The British Columbia government is launching a first-of-its-kind effort to restore oil and gas “legacy sites” across northeastern B.C. This initiative is expected to support good-paying local jobs, clean up the environment and restore traditional lands.
A legacy site is an area of land disturbance, such as a seismic cut line previously used for oil and gas activities. The disturbance to the natural environment has long-lasting effects on traditional land uses by Indigenous peoples and on wildlife habitat.
Historically, all vegetation on these sites was removed to allow for the movement of large vehicles and equipment. These sites were created at a time when restoration or reclamation was not required to meet today’s higher standards.
This new initiative of the Petroleum and Natural Gas Legacy Sites Restoration program is a collaboration between the provincial government, the federal government, Indigenous communities, and a consortium of industry members.
“This new program is one of three aimed at cleaning up the environment by restoring lands impacted by the oil and gas sector in northeastern B.C.,” said Bruce Ralston, B.C.’s Minister of Energy, Mines and Low-Carbon Innovation. “Our $6.5-million investment with our partners will put British Columbians back to work, clean up our environment and advance reconciliation.”
Historical oil and gas development has had a variety of impacts on the regional environment as well as the people and wildlife that rely on it. For example, wide swaths of deforested land make it easier for predators to hunt caribou that traditionally travel these routes, causing caribou populations to decline. Legacy site restoration includes soil and vegetation replacement, providing caribou with a suitable habitat to raise their offspring.
In 2020, the province and the oil and gas sector signed the Petroleum and Natural Gas Restoration Memorandum of Understanding (MOU) to collaborate on planning and jointly funding projects designed to restore and/or reclaim legacy oil and gas disturbances of the natural landscape.
“Working with Minister Ralston and the Government of British Columbia, we are creating jobs, cleaning up our environment and supporting the hardworking people in our oil and gas sector,” said Seamus O’Regan Jr., federal Minister of Natural Resources.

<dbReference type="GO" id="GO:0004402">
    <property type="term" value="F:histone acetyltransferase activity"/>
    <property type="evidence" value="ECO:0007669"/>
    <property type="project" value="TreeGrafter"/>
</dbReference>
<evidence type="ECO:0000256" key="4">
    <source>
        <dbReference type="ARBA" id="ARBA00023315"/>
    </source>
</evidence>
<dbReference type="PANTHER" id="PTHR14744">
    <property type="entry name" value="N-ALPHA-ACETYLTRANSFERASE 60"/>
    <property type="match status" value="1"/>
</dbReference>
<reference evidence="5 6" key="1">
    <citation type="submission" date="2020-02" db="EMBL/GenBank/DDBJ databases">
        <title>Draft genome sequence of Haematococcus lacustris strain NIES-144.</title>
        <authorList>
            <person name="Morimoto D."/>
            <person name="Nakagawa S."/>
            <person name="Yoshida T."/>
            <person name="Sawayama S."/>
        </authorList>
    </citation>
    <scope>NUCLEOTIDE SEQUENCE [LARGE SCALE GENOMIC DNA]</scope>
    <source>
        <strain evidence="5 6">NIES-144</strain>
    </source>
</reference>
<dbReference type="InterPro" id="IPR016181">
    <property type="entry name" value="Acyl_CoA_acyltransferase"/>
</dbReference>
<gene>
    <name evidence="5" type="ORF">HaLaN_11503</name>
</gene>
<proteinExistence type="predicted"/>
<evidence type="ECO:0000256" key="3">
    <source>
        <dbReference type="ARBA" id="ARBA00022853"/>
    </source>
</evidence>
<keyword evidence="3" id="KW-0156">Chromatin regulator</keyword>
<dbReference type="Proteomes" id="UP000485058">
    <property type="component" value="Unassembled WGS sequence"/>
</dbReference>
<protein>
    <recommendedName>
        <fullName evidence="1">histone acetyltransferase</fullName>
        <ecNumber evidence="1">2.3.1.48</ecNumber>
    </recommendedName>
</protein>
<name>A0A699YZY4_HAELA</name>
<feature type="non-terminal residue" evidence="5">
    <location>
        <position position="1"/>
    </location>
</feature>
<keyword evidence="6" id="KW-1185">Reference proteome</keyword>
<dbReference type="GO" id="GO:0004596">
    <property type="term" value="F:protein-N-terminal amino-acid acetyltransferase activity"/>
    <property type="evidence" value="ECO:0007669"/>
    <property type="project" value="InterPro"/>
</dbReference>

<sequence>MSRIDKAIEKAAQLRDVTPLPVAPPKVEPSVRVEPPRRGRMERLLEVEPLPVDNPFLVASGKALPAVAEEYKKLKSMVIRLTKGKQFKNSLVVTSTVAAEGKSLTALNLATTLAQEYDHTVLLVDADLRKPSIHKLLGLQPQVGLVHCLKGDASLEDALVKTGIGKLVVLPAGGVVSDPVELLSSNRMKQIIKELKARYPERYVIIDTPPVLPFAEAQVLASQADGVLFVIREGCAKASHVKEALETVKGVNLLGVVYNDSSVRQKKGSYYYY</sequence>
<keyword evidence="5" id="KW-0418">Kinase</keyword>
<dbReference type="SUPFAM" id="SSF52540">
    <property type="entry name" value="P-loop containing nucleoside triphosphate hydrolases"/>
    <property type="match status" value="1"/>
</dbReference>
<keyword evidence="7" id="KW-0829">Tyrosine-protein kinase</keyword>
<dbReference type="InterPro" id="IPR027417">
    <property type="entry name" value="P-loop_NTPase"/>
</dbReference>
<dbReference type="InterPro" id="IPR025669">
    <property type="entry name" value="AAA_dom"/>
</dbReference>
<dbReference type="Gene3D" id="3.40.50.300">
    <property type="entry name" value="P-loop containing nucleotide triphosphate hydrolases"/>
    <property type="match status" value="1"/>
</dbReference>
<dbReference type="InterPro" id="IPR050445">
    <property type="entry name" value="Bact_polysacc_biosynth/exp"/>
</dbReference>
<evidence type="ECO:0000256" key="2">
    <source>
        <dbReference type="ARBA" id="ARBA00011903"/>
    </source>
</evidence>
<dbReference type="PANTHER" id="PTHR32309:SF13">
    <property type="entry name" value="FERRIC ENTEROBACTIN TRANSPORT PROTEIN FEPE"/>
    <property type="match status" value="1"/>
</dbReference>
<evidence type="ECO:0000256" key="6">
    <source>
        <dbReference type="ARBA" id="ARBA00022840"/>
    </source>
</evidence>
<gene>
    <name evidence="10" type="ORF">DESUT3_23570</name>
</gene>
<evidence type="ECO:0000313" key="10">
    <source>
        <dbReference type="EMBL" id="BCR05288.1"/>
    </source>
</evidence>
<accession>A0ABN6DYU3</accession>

The province and signatories to the MOU initially contributed $1.5 million to help implement the restoration program. Subsequently, the province allocated an additional $5 million to restore legacy sites from the $120 million provided by the Government of Canada to clean up oil and gas sites as part of Canada’s COVID-19 Economic Response Plan.
The province divided this funding into three programs: the Dormant Sites Reclamation program, the Orphan Sites Supplemental Reclamation program, and the Legacy Sites Restoration program. The three programs will boost the provincial economy and accelerate restoration of the environment.
The implementation of the MOU, overseen by a restoration management committee, will provide opportunities for Indigenous communities, service contractors and stakeholders in B.C. to apply for funding to support restoration and reclamation activities.
“The $5 million in funding allocated to the restoration of legacy sites will build off the investment the oil and gas industry and the Government of B.C. previously made in caribou and habitat research, significantly augmenting our efforts to restore lands of important environmental and cultural relevance,” said Tristan Goodman, president, the Explorers and Producers Association of Canada. “We look forward to continued collaboration with the provincial government, Indigenous communities the federal government and other funding entities as we work toward accelerating restoration activities.”
To read more about the Petroleum and Natural Gas Legacy Sites Restoration program, click here.